EP1941702B1 (en) 2015-09-30
CN101346974A (en) 2009-01-14
US9443255B2 (en) 2016-09-13
US20070093258A1 (en) 2007-04-26
US20140149217A1 (en) 2014-05-29
KR20100020041A (en) 2010-02-19

Similar Documents

Publication Publication Date Title
US9154561B2 (en) Methods and system for providing location-based communication services
CN101606398B (en) Secure location session manager
US8655960B2 (en) Location-aware instant messaging
US8145183B2 (en) On-demand emergency notification system using GPS-equipped devices
US8526405B2 (en) Routing network requests based on requesting device characteristics
US7117245B1 (en) Global communication method and system
CN1113564C (en) Method and apparatus for automatically determining ISP local access number based on device location
US9338597B2 (en) Alert broadcasting to unconfigured communications devices
US20090318171A1 (en) Application Discovery on Mobile Devices
EP1398914A2 (en) Advertising and controlling the advertisement of wireless hot spots
KR101433988B1 (en) System and method for providing web services for wireless communication devices
US20020119788A1 (en) Context-aware and location-aware cellular phones and methods
KR100852032B1 (en) A business to business engine and system for facilitating information interexchange using realtime data
US8150416B2 (en) System and method for providing communication services to mobile device users incorporating proximity determination
US8400989B2 (en) Activating private access points for wireless networking
US20100211637A1 (en) Method and apparatus for providing shared services
US20030005152A1 (en) Content-request redirection method and system
US8194581B1 (en) Account holder notification for an infracting mobile station or mobile directory number (MDN)
US9215217B2 (en) Auto-discovery of diverse communications devices for alert broadcasting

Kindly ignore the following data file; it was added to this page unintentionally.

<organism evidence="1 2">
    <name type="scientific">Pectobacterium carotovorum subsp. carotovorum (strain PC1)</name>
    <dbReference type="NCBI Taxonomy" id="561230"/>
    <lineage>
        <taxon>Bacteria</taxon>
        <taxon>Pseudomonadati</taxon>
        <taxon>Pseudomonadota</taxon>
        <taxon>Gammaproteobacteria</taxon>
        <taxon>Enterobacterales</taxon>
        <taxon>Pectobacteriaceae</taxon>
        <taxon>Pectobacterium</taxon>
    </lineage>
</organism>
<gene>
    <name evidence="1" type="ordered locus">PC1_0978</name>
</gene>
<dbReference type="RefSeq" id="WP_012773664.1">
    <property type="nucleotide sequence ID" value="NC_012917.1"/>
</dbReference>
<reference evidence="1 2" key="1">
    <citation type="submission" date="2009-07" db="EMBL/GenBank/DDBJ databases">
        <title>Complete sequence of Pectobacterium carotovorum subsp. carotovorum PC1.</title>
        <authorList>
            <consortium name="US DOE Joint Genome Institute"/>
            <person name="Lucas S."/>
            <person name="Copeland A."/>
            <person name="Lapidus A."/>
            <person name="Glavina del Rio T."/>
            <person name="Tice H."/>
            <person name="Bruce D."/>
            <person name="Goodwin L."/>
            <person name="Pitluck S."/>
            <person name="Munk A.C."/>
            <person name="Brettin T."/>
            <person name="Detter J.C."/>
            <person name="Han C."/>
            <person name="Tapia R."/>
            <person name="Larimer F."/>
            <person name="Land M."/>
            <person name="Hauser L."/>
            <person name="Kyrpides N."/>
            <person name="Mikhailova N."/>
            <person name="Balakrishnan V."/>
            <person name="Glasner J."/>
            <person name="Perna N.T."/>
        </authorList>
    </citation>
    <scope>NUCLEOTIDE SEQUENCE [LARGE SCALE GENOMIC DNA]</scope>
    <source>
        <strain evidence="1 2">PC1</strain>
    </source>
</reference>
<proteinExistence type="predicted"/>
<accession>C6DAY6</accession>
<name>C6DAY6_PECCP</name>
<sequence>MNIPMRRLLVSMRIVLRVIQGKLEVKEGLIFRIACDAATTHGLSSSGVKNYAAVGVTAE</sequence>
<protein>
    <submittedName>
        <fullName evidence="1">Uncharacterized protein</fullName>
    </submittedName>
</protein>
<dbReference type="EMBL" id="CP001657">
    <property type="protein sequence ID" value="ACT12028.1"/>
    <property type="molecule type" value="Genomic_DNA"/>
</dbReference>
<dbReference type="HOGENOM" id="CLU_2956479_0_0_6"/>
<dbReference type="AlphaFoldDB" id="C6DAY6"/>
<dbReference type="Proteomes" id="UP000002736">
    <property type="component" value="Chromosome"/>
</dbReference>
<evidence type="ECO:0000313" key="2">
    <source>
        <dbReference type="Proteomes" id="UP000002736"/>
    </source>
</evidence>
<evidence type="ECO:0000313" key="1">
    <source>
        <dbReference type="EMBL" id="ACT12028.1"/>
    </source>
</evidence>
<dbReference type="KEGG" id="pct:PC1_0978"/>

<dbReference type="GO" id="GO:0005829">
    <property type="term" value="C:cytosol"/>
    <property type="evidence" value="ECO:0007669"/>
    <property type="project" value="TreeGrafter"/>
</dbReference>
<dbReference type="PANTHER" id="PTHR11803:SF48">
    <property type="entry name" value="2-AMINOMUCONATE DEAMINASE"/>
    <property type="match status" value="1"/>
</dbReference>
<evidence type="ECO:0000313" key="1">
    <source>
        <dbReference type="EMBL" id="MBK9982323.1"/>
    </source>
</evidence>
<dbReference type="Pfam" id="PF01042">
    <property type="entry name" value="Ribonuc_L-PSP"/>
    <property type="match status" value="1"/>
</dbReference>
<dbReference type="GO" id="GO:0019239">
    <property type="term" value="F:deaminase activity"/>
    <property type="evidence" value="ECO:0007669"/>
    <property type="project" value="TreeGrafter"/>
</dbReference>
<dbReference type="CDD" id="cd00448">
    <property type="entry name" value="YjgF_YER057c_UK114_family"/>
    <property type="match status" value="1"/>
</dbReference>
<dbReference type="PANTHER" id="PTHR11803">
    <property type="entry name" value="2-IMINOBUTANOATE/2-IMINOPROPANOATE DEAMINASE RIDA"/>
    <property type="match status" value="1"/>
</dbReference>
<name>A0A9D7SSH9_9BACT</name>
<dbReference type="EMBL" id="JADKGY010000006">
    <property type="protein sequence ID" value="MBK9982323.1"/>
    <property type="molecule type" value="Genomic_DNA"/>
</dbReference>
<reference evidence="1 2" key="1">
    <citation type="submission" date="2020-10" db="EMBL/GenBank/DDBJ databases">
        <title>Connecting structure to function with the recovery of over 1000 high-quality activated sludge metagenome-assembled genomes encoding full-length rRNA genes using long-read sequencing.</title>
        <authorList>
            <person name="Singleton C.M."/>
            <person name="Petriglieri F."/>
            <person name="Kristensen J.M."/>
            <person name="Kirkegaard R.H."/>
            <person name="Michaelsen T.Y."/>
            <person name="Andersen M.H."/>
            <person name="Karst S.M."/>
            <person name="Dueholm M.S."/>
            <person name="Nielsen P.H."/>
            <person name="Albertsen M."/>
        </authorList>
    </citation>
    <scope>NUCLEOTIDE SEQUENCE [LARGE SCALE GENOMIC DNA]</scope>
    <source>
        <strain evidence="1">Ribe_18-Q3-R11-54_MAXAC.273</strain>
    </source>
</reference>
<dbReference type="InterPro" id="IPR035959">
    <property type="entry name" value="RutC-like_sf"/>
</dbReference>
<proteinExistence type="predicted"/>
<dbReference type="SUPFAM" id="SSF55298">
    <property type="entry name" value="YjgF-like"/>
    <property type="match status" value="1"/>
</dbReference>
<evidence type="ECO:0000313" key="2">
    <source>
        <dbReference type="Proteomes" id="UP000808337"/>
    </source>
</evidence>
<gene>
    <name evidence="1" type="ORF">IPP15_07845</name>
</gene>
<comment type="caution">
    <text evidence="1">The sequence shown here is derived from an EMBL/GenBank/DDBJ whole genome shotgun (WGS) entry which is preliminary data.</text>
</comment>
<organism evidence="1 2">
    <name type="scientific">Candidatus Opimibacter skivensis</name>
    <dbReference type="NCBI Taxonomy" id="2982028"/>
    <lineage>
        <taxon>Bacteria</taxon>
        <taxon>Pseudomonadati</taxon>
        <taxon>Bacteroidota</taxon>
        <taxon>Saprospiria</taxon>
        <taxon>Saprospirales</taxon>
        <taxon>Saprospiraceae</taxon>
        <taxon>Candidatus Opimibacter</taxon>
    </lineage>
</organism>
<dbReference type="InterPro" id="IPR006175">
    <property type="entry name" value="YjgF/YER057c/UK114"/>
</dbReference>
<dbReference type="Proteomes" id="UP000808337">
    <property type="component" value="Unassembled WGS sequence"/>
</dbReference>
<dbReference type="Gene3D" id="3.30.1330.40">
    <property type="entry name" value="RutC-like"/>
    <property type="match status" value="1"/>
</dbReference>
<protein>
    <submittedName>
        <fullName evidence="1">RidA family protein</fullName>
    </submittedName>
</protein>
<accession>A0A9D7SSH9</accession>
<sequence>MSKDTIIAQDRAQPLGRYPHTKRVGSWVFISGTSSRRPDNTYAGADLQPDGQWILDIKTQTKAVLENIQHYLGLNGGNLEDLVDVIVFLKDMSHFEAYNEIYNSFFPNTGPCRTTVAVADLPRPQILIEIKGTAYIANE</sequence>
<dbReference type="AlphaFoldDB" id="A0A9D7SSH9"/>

US7224979B2 (en) Location-aware service proxies in a short-range wireless environment
US8831624B2 (en) Back-channeled packeted data
US7177398B2 (en) Bi-directional messaging for an emergency services network
US7557689B2 (en) Alerting method, apparatus, server, and system
US8291011B2 (en) Alert broadcasting to a plurality of diverse communications devices
US7123693B2 (en) Method and apparatus for increasing the reliability of an emergency call communication network

Legal Events

Date Code Title Description
AS Assignment

Owner name: QUALCOMM INCORPORATED, CALIFORNIA

Free format text: ASSIGNMENT OF ASSIGNORS INTEREST;ASSIGNORS:STEENSTRA, JACK;GANTMAN, ALEXANDER;TAYLOR, KIRK S.;AND OTHERS;REEL/FRAME:017168/0800;SIGNING DATES FROM 20051216 TO 20060104

Owner name: QUALCOMM INCORPORATED, CALIFORNIA

Free format text: ASSIGNMENT OF ASSIGNORS INTEREST;ASSIGNORS:STEENSTRA, JACK;GANTMAN, ALEXANDER;TAYLOR, KIRK S.;AND OTHERS;SIGNING DATES FROM 20051216 TO 20060104;REEL/FRAME:017168/0800

STCF Information on status: patent grant

Free format text: PATENTED CASE

MAFP Maintenance fee payment

Free format text: PAYMENT OF MAINTENANCE FEE, 4TH YEAR, LARGE ENTITY (ORIGINAL EVENT CODE: M1551)

Year of fee payment: 4